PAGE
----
The Boy Who Needed the World's Best Care
Updated: May 31
Three-year-old Deried was watching his father fix the family’s old motorcycle in rural Limón Province, Costa Rica, when the explosion happened.
The nearest water was a puddle on the ground, and frantic onlookers rolled him in it to extinguish the flames. With severe burns and bacterial infections from the groundwater, the little boy had injuries too critical for his local hospital to handle.
If there is a silver lining to Deried's story, it is this: His family was able to travel about 100 miles the next day to the capital city, San José, for treatment at Hospital Nacional de Niños, which partners with Physicians for Peace.
Many caregivers there had not only trained with PFP but have taught and presented burn-care techniques at the international level. Deried spent 22 days in Intensive Care before improving enough to join other pediatric patients in the hospital, where he continues to bounce back daily.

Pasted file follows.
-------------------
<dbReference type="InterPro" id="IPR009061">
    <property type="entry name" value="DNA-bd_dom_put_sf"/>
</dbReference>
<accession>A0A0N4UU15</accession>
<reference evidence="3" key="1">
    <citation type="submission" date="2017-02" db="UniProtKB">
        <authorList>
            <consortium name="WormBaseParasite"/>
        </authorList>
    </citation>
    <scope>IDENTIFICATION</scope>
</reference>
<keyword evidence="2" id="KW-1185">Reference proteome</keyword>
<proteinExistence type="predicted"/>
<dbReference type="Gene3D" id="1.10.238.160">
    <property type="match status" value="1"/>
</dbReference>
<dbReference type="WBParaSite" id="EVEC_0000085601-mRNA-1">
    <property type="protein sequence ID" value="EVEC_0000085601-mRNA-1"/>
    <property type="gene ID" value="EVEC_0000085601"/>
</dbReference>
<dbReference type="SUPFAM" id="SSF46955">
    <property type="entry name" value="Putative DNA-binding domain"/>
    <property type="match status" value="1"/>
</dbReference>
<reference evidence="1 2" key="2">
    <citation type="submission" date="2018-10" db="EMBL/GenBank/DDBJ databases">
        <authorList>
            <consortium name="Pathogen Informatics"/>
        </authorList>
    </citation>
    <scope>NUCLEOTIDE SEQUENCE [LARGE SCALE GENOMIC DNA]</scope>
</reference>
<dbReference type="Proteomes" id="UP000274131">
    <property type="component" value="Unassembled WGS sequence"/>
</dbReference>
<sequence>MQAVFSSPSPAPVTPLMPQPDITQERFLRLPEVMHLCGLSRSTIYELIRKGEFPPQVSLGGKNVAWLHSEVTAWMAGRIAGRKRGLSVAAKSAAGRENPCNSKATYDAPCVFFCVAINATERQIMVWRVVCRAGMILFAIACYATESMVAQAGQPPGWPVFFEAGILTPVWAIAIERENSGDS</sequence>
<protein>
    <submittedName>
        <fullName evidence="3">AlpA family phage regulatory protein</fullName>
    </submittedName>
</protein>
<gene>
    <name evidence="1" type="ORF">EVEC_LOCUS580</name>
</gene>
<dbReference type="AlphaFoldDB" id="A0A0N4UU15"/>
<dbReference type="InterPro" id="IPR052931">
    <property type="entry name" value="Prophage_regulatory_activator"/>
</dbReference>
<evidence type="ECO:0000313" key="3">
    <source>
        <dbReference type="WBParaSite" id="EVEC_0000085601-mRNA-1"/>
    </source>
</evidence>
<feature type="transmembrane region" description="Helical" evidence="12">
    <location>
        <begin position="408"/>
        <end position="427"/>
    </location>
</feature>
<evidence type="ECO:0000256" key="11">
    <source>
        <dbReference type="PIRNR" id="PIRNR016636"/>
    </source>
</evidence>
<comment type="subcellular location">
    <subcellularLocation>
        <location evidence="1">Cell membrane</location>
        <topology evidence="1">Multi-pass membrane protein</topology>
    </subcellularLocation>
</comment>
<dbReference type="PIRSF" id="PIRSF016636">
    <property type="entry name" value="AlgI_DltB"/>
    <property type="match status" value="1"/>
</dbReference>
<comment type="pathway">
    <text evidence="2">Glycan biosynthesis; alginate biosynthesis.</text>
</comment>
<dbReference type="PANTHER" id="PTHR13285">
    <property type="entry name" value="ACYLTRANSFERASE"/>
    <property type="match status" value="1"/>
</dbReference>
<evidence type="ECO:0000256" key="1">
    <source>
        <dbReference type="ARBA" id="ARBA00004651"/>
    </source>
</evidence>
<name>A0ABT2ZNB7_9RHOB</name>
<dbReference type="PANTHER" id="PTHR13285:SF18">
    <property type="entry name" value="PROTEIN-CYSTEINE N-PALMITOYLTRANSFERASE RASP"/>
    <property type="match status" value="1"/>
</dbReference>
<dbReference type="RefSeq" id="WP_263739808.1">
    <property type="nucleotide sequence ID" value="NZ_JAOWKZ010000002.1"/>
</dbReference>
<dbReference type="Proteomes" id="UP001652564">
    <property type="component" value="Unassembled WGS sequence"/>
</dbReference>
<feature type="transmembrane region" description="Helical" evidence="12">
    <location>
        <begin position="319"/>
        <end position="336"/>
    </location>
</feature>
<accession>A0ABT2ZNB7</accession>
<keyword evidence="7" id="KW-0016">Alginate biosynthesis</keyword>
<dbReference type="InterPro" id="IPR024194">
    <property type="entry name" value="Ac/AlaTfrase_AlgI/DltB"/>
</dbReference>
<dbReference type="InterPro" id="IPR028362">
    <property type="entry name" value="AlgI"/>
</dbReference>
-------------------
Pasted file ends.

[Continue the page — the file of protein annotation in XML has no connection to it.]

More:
A Global Circle of Support
At his bedside, Deried had an all-star visit: not only by his own burn team, but by medical experts from Shriners Children's Boston, one of North America's top pediatric hospitals, in town for on-site training sponsored by PFP.
"Our days at the hospital have been truly wonderful and eye-opening," says Shriners occupational therapist Jessica Willoughby. "I find it awesome that we're able to collaborate and educate—and it’s not just us educating, but the team in Costa Rica educating us as well. Sharing combined knowledge, so that we can provide better burn care to patients across the world."
Nurse Kara Sher and surgeon Carlos Duran, MD, were also on hand from Shriners Boston. Kara, who had taught virtually for PFP during the pandemic, was especially happy that hands-on volunteering is back. "I'm totally humbled and grateful," she says, "to be able to come in person and represent the mission of Physicians for Peace."